FDA clears Cleviprex as first new IV antihypertensive drug in decade
Cleviprex to present a new IV antihypertensive treatment in critical care settings. Source: Medicines Company  
The FDA has approved the Medicines Company’s intravenous therapy Cleviprex injectable emulsion for the reduction of blood pressure when oral therapy is not feasible or not desirable.

Cleviprex, an intravenous (IV) antihypertensive, provides control of blood pressure in the critical-care setting, which is backed by data in the emergency department, operating room and intensive care unit. according to the Parsippany, N.J.-based company.

The company also said its Cleviprex (clevidipine butyrate) has a rapid onset and offset of action and can be titrated for blood pressure control. Unlike many current IV antihypertensive agents, metabolized by the kidney and/or liver, Cleviprex is metabolized in the blood and tissues and does not accumulate in the body.

"In the last decade, there have been no new IV antihypertensive agents introduced to the market," said John Kelley, president and chief operating officer of the Medicines Company.

The company has planned to launch Cleviprex in September.

At the 2008 Society of Critical Care Medicine (SCCM) meeting, W. Frank Peacock, MD, and colleagues from the Cleveland Clinic reported that Cleviprex was safe and effective in patients with renal dysfunction and in those with acute heart failure. The data were from phase III of the VELOCITY trial, an open-label, single-arm, multi-center study in 126 emergency department patients presenting with acutely elevated blood pressure.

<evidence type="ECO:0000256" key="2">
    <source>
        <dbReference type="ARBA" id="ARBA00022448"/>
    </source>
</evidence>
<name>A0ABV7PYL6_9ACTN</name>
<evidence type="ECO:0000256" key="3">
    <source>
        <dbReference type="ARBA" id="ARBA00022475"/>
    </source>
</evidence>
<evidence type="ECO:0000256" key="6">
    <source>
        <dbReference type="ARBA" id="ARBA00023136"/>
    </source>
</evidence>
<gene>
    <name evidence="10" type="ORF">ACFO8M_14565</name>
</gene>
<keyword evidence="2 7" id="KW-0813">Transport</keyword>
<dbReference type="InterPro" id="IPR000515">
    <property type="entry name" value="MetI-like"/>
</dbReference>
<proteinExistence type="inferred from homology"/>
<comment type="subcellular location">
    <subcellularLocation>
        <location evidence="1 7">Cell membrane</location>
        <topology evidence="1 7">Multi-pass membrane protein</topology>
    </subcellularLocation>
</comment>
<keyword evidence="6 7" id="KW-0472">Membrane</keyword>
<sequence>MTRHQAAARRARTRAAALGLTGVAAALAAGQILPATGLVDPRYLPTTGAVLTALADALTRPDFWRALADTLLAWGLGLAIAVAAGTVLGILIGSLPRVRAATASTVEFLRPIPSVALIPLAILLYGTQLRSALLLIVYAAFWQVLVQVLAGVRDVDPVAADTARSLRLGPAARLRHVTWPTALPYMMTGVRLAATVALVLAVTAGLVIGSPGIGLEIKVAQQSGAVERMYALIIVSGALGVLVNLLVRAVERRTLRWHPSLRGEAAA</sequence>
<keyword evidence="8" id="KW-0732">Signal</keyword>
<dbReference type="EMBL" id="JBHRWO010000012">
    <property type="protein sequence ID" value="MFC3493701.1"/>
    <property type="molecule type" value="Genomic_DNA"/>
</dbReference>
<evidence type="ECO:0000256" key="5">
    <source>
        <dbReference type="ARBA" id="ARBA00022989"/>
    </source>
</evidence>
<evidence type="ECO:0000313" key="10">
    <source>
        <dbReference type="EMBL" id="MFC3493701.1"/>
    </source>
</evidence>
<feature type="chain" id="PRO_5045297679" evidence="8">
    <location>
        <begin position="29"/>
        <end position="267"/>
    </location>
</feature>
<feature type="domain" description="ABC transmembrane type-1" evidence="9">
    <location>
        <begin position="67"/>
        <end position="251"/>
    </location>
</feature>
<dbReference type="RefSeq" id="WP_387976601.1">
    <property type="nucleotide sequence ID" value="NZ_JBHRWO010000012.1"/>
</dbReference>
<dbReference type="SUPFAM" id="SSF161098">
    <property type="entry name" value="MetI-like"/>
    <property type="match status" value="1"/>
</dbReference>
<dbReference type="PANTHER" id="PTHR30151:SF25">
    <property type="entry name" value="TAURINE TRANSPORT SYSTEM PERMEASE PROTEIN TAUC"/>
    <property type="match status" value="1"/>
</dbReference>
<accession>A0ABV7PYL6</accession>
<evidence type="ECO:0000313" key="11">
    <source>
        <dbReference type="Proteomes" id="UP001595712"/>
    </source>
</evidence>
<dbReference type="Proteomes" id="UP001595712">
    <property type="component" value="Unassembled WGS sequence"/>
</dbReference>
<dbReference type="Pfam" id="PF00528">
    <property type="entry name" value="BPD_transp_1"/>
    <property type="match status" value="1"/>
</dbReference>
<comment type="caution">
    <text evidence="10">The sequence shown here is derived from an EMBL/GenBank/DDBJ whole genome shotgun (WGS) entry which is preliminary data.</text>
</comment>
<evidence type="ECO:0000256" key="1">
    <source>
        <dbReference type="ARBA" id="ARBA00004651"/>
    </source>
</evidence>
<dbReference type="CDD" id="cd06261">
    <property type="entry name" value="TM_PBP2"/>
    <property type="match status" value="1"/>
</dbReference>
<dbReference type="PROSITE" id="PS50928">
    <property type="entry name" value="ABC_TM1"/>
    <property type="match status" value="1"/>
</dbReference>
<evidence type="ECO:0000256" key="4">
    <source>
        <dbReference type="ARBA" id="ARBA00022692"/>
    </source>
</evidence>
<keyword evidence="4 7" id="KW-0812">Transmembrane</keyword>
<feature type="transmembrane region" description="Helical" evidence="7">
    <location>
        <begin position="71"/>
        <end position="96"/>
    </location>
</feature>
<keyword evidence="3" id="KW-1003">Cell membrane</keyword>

Primary endpoints were the percentage of patients within initial target blood pressure range by 30 minutes, and the percentage below that range after three minutes of initiating Cleviprex.

Researchers found that target blood pressure control was achieved with Cleviprex by a median of 6.3 minutes for patients with renal dysfunction and 11.3 minutes for patients with acute heart failure. They reported that 91 percent of renal dysfunction patients (N=24) and 94 percent of acute heart failure (N=19) patients reached their target within 30 minutes. The remaining patients reached their target range after 30 minutes.

Most patients (88 percent renal dysfunction, 84 percent acute heart failure) transitioned smoothly to an oral antihypertensive after completing treatment with Cleviprex. In these analyses, there were no hypotensive events and Cleviprex was well tolerated.

Independent research from Duke University Medical Center, also presented at SCCM, of a Duke Heart Center database of 5,000 patients demonstrated that blood pressure above or below a target range was significantly linked to 30-day mortality in cardiac surgery patients.

"The impetus for the Duke database analysis were the ECLIPSE results, which showed that improved blood pressure control in cardiac surgery patients significantly reduced the risk of death within 30 days following the procedure," said Solomon Aronson, MD, a professor of anesthesiology at Duke.

"These data clearly demonstrate the need to reevaluate the management of acute blood pressure changes during surgery. Furthermore, these data alert us to an important and emerging unmet clinical need for new target therapies that better manage and control severe blood pressure excursions in the hospital," Aronson said.